## Overview

Use the html format to create HTML output. For example:

---
title: "My document"
format:
html:
toc: true
html-math-method: katex
css: styles.css
---

This example highlights a few of the options available for HTML output. This document covers these and other options in detail. See the HTML format reference for a complete list of all available options.

Use the toc option to include an automatically generated table of contents in the output document. Use the toc-depth option to specify the number of section levels to include in the table of contents. The default is 3 (which means that level-1, 2, and 3 headings will be listed in the contents). For example:

toc: true
toc-depth: 2

You can customize the title used for the table of contents using the toc-title option:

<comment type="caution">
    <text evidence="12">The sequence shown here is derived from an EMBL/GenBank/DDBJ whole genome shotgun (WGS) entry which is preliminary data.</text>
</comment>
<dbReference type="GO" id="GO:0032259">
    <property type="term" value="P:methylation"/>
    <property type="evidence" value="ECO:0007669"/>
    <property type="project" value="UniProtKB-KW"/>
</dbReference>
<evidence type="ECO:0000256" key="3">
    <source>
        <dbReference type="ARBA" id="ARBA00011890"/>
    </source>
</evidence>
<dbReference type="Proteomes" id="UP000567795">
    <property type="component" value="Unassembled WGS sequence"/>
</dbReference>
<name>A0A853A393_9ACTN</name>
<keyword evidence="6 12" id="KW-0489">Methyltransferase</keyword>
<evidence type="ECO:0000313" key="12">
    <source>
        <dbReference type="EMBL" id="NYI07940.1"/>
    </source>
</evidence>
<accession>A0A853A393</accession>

toc-title: Contents

If you want to exclude a heading from the table of contents, add both the .unnumbered and .unlisted classes to it:

### More Options {.unnumbered .unlisted}

The HTML format by default floats the table of contents to the right. You can alternatively position it at the left, or in the body. For example:

format:
html:
toc: true
toc-location: left

The floating table of contents can be used to navigate to sections of the document and also will automatically highlight the appropriate section as the user scrolls. The table of contents is responsive and will become hidden once the viewport becomes too narrow. See an example on the right of this page.

Note that the toc-location option is not available when you disable the standard HTML theme (e.g. if you specify the theme: none or theme: pandoc option).

## Section Numbering